c. Expansion Through Machines. Expanding pressurized gases through a machine cools a gas similarly to that described for Joule - Thomson expansion. However, in addition to lowering the temperature of the gas, expansion through a machine also extracts heat energy from the gas by making it perform work to drive the machine. As a result, the gas expanded through a machine has a greater cooling capacity than a gas expanded by Joule - Thomson expansion. This is because in warming, it will absorb an amount of heat equal to the heat it gave up by driving the machine, plus the amount of heat that it would have gained by warming if it had been expanded by Joule Thomson expansion.
d. Using Heat Exchangers to Accumulate Refrigeration During Cooldown. Cooldown of the plant progresses in stages since no single expansion of air would drop its temperature low enough to liquefy it. However, by using heat exchangers to exchange heat between the incoming air and the expanded low-pressure air, the cooling realized by each stage of expansion is retained in the plant until finally the high-pressure air gets cold enough to form liquid when it is expanded. AIR PLANT FLOW DESCRIPTION.Atmospheric air is compressed and sent through a drier system which removes water and CO2. The drier system consists of a freon cooled glycol unit, a separator, and parallel drier cylinders. The freon unit precools the saturated air from the compressor aftercooler to about 40°F, and by doing so condenses water which is dropped out in a separator before the air enters the drier.
The air then passes downwards through the heat exchanger cores and enters the high-pressure column. A small amount of the air leaves the column and passes through the guard adsorber heat pump. This air condenses by giving up its heat to boil up pure liquid oxygen in the heat pump. The boiling action provides the motive force for circulating liquid oxygen through the guard adsorber and returning it to the low-pressure column.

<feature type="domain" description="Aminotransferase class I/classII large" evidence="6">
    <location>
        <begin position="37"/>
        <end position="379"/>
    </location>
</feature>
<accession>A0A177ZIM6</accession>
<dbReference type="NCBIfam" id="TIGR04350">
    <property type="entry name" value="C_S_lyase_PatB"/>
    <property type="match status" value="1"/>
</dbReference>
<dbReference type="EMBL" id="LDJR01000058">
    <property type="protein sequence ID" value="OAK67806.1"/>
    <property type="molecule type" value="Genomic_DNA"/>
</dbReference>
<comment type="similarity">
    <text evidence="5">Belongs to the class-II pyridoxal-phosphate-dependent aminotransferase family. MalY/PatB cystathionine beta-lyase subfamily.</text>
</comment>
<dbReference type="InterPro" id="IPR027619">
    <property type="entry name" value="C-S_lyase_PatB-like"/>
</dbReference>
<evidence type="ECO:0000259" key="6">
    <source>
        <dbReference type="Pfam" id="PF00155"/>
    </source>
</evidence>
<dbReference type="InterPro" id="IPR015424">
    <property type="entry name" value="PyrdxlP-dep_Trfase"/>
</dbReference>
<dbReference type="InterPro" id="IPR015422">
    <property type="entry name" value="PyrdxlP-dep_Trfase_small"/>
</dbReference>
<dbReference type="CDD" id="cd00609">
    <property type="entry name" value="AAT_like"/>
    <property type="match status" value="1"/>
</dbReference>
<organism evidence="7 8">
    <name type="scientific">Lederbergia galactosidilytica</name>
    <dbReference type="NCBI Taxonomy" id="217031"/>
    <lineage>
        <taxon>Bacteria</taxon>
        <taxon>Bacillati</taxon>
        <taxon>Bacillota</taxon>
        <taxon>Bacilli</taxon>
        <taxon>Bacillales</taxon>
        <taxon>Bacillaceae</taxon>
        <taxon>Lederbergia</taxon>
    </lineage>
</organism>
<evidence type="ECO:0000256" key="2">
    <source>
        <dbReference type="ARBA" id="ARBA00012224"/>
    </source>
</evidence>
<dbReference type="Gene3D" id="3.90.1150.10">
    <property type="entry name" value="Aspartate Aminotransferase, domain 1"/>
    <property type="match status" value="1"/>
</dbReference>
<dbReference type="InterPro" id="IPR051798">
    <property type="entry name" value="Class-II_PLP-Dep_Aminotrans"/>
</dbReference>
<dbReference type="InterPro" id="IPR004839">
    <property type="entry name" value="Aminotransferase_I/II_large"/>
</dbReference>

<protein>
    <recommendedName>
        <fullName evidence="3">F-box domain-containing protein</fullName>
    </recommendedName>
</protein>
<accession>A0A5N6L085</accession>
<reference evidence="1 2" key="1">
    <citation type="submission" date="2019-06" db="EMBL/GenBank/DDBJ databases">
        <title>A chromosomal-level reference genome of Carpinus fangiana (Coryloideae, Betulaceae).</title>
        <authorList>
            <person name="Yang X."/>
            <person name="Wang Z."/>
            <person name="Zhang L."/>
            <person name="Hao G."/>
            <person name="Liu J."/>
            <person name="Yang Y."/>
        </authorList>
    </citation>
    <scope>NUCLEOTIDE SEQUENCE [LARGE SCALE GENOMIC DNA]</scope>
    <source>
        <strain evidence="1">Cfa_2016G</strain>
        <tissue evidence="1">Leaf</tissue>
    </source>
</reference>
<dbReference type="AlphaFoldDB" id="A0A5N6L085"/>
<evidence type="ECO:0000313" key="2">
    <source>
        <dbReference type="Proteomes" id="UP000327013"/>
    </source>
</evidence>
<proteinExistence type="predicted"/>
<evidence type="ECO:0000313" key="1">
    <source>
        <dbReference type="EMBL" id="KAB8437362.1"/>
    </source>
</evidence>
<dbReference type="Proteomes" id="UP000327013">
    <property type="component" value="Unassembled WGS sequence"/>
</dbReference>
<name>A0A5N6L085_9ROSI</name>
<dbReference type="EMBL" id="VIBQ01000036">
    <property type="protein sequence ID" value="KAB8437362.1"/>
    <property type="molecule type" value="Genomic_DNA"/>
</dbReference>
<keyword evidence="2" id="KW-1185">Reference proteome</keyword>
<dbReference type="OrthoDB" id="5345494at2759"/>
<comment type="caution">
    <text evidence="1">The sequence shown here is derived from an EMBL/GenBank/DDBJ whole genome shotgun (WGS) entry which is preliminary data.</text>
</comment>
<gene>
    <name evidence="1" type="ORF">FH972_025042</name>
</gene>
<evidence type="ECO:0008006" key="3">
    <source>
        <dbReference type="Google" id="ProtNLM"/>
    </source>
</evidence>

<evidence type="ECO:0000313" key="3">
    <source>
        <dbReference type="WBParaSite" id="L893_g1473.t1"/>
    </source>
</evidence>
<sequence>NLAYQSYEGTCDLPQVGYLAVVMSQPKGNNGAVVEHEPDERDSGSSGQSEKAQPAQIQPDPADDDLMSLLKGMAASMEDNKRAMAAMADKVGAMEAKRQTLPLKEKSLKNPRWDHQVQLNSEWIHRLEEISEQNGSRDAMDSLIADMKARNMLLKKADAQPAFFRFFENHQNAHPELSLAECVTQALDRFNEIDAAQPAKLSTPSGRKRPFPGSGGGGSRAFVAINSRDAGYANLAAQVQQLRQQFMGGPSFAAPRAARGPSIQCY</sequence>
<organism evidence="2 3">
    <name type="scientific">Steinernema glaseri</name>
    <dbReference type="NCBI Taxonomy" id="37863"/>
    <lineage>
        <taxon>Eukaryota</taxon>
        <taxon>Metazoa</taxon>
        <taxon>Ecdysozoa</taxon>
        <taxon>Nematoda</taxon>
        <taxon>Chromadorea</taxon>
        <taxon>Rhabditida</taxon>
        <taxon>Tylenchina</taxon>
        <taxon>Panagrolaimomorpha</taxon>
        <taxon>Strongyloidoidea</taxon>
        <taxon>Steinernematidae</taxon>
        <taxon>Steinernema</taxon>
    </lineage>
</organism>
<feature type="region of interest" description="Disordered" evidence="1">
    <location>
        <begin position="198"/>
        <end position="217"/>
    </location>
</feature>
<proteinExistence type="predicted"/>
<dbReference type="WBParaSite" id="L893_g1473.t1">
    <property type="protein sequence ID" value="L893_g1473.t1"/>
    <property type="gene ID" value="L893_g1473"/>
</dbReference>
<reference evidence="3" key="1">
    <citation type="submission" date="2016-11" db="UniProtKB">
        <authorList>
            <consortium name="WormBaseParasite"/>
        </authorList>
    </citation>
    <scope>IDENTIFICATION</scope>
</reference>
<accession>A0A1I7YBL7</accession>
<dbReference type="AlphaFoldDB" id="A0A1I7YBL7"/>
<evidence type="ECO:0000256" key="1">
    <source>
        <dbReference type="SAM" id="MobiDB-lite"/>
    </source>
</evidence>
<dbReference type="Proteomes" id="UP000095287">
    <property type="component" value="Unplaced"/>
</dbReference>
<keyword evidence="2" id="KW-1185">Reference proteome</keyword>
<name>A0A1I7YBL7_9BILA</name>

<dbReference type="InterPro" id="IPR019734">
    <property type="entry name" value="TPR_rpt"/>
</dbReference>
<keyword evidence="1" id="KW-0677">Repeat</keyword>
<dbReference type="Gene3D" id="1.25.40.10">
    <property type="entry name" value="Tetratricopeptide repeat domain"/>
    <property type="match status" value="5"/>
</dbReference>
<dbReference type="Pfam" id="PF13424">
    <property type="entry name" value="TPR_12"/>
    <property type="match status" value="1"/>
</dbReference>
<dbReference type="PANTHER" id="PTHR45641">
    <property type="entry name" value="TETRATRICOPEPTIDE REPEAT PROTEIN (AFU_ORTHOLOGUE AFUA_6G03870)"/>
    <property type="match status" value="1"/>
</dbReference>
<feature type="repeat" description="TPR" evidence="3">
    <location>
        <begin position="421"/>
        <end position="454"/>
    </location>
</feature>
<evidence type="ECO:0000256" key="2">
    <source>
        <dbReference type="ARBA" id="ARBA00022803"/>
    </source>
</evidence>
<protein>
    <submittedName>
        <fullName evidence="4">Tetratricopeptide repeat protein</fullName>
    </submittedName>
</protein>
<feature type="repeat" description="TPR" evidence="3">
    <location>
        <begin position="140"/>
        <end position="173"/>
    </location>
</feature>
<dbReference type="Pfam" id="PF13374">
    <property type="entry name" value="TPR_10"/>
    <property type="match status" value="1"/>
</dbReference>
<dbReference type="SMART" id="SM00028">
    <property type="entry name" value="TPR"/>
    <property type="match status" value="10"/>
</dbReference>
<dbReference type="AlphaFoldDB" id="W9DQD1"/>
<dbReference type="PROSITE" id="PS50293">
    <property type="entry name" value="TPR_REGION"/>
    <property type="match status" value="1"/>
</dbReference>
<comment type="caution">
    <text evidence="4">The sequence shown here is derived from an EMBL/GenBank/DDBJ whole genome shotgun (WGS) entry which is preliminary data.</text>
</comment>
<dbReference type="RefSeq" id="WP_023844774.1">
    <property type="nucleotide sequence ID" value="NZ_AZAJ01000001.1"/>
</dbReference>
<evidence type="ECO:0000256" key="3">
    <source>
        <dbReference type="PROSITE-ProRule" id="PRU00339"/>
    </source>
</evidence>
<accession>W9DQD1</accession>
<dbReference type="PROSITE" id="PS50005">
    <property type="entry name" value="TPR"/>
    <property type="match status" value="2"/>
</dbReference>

Most of the air entering the high-pressure column passes up through the column trays and boils up the liquid in the trays. The net effect of the boilup is that the more volatile nitrogen is boiled out of the liquid and the exchange of latent heat condenses the oxygen out of the air passing up through the trays. As a result, the liquid in the lower trays of the column becomes enriched with oxygen, while the vapors passing up to the top of the column steadily increase in nitrogen purity until finally the vapors rising from the top tray of the column are high-purity nitrogen vapors.
Some of the nitrogen vapors pass up through the 07.22 column reboiler where they are con¬densed by boiling up the pure oxygen liquid in the sump of the low-pressure column. The heat exchanged across the reboiler serves two purposes. First, by boiling up the liquid in the sump of the low-pressure column, vapor is generated for distillation in the column. Secondly, the liquid formed by the condensation provides liquid nitrogen for refluxing the high and low-pressure columns.
The reflux returned to the high-pressure column spills back down through the trays of the column to replenish the liquid nitrogen boiled away by the air. This action effectively provides a condensing medium for the oxygen in the air and keeps the oxygen from rising above the lower trays of the column.